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Tokyo Fist (1995)

 -  Action | Drama | Thriller  -  22 May 1998 (USA)
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A businessman, Tsuda, runs into a childhood friend, Tajuki, on the subway. Tajuki is working as a semiprofessional boxer. Tsuda soon begins to suspect that Tajuki might be having an affair ... See full summary »



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Title: Tokyo Fist (1995)

Tokyo Fist (1995) on IMDb 7.2/10

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2 wins & 2 nominations. See more awards »
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Complete credited cast:
Kaori Fujii ...
Tsuda Yoshiharu
Kôji Tsukamoto ...
Kojima Takuji
Naomasa Musaka ...
Koichi Wajima ...
Tomorowo Taguchi ...
Tattoo master
Nobu Kanaoka ...
Rest of cast listed alphabetically:
Akiko Hioki
Kiichi Mutô


A businessman, Tsuda, runs into a childhood friend, Tajuki, on the subway. Tajuki is working as a semiprofessional boxer. Tsuda soon begins to suspect that Tajuki might be having an affair with his fiance Hizuru. After an altercation, Tsuda begins training rigorously himself, leading to an extremely bloody, violent confrontation. Written by Todd K. Bowman <>

Plot Summary | Add Synopsis


Action | Drama | Thriller


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Release Date:

22 May 1998 (USA)  »

Also Known As:

I grothia tou Tokyo  »

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Sound Mix:


(inserts only)|

Aspect Ratio:

1.85 : 1
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Did You Know?


[Tsuda has just been beaten nearly to death]
Tsuda: At least I don't have any problems staying awake anymore.
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Features The Third Man (1949) See more »

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User Reviews

Stomach-churning, but ultimately rewarding
2 December 2004 | by See all my reviews

Watching a movie by Shinya Tsukamoto is a bit like staring into the deepest pits of hell, or the darkest recesses of the male psyche, whichever way you want to put it. But then the two seem fairly synonymous, at least if the sheer visceral anger in Tokyo Fist is anything to go by.

Those aware of Tsukamoto's feature-length debut Tetsuo (1988) will be familiar with the basic premise in Tokyo Fist; flawed relationship between man and woman is brutally disrupted by an outside element which challenges the protagonist to a potentially lethal, and eventually soul-destroying, duel. Similarly to other pioneers of horror (eg. Cronenberg, Miike), Tsukamoto chooses to use all kinds of repulsive visuals. Just to give you an idea, if a face almost literally falling off after a boxing match is too much for you, it's probably best to stay away from this film.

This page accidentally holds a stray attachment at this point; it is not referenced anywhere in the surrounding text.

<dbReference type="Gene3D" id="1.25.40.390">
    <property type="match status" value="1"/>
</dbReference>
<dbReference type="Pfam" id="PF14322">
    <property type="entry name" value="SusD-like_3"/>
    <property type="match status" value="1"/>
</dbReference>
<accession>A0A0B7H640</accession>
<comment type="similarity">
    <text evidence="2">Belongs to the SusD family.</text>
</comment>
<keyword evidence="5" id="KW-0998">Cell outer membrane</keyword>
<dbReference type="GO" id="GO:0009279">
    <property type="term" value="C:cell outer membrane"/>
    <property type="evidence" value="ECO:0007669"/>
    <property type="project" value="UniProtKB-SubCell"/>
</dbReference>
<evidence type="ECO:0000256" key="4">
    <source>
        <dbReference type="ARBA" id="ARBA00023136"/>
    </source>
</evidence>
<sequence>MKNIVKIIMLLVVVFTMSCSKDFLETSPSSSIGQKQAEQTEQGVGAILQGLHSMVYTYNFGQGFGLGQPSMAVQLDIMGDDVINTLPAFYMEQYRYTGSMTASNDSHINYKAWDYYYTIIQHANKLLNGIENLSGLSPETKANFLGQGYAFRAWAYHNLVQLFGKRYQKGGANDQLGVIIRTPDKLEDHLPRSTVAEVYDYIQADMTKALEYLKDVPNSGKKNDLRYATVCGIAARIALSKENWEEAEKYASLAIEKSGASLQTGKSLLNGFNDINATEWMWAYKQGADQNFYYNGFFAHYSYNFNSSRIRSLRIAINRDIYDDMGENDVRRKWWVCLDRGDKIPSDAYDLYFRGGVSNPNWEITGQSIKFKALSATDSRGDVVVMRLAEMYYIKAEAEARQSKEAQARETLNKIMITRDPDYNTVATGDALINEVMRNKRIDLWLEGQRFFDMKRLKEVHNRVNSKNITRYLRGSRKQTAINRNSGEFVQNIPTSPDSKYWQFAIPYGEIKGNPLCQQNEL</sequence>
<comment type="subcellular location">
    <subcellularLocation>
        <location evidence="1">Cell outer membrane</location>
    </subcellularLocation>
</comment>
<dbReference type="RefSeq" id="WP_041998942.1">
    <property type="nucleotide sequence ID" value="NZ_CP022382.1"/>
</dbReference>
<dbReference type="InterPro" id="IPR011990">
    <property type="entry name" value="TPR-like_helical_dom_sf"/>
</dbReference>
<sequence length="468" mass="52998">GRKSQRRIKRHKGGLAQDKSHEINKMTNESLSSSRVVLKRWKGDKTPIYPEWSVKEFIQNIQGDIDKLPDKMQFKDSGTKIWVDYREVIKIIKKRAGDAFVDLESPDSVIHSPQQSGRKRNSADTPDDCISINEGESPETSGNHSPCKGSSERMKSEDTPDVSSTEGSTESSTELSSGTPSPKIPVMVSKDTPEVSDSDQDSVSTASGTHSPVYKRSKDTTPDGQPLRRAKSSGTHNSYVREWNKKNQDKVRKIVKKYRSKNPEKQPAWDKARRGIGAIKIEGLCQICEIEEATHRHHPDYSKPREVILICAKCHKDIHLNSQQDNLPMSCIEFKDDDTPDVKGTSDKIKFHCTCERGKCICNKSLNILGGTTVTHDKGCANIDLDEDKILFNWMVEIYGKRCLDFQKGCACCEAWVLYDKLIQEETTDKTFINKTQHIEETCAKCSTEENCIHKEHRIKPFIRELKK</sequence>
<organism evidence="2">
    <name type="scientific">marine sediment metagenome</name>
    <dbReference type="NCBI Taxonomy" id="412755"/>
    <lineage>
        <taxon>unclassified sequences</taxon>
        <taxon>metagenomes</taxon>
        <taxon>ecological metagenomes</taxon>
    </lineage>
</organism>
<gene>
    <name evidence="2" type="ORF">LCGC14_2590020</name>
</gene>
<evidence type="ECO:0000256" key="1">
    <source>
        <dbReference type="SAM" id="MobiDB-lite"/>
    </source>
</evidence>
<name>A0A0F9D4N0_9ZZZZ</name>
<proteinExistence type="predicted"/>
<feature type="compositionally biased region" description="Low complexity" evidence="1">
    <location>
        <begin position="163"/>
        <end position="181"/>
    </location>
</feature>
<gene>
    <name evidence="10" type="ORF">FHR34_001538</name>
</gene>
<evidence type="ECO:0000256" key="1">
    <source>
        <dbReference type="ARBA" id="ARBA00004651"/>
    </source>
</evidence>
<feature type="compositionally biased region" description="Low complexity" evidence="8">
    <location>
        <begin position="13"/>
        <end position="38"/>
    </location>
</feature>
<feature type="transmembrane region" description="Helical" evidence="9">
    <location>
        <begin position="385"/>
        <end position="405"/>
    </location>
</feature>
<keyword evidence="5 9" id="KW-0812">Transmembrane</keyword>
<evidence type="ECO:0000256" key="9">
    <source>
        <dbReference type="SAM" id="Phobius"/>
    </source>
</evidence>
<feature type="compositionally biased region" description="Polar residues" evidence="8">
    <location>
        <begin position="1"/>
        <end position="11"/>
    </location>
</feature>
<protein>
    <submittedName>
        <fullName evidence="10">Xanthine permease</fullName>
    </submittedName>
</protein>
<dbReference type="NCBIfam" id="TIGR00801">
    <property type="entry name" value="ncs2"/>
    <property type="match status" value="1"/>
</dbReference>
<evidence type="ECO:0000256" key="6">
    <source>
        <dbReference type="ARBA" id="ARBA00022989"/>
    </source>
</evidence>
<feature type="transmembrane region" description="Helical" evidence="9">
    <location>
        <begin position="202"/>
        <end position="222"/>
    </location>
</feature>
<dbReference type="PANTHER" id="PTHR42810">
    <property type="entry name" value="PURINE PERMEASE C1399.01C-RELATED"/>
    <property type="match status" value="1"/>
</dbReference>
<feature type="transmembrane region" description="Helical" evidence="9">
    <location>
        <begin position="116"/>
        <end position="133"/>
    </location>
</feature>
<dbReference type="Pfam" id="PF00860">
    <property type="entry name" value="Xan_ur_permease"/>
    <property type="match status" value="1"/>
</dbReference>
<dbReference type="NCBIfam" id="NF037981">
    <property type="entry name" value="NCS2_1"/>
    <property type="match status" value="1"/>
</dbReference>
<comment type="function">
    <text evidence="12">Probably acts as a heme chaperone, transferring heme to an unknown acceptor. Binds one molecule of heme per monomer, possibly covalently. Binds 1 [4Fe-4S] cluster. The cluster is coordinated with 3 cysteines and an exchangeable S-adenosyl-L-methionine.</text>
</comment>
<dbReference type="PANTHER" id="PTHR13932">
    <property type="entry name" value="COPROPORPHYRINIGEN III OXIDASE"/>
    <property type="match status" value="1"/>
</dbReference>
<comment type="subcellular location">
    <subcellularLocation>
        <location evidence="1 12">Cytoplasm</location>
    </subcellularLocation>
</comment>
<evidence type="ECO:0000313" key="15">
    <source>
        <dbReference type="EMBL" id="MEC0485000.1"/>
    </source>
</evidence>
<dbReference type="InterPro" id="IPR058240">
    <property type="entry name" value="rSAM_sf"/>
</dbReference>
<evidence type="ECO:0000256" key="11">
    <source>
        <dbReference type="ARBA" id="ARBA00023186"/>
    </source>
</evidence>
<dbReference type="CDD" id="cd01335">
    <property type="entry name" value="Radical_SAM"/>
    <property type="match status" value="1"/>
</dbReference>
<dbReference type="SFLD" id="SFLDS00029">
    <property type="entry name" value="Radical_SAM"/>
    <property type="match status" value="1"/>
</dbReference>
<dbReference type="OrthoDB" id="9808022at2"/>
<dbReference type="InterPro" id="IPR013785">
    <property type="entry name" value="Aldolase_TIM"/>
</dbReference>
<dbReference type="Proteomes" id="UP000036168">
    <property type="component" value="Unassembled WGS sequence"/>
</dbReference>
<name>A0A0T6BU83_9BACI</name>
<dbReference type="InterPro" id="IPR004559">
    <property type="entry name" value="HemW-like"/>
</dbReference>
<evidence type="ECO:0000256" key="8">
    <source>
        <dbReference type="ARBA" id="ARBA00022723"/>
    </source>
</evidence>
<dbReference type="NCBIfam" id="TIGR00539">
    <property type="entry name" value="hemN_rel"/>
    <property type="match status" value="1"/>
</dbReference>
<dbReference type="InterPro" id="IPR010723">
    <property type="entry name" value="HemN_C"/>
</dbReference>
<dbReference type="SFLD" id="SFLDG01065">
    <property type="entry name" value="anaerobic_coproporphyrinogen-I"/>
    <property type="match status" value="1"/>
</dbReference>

However, the brutal imagery is not completely pointless. Tokyo Fist portrays male anger with such honesty that it is sometimes painful to watch, but that's really the point since violence is not something to be cooed at or to be admired (which is what many Hollywood movies seemingly aim to achieve, witness the way audiences are prompted to cheer for the good guy as he murders the baddie). The violence in Tokyo Fist is allegorical in nature, ie. it stands for something else than just simply fists flying: the inability between men and women (and, indeed, men and men) to understand each other ultimately leads to the kind of extreme violence we see on screen. This, ironically, makes Tokyo Fist a part of the great humanist tradition in Japanese cinema, alongside Rashomon and other such movies, because, even though it uses extreme imagery to make a point, it makes the same point all the same: if we relish in jealousy, revenge and anger we will only end up destroying each other, and ultimately ourselves. Does Hollywood ever deal with violence this eloquently?

Also, as with Tetsuo, the characters in Tokyo Fist seem to live entirely in a world of their own. Many shots frame them either alone, or surrounded by an anonymous mass which fails to notice them or appreciate their presence (even as Tsuda stands in the middle of a shopping mall, his face beaten to a pulp). I can't think of another film-maker who sums up urban alienation as brilliantly as Tsukamoto does; the sheer contradiction of city life, in which a great mass of people are all huddled together at close range, and yet find themselves completely lonely and alienated from one another.

For all intents and purposes, Tokyo Fist is a movie which requires a strong stomach and an open mind. But it's a great achievement all the same.

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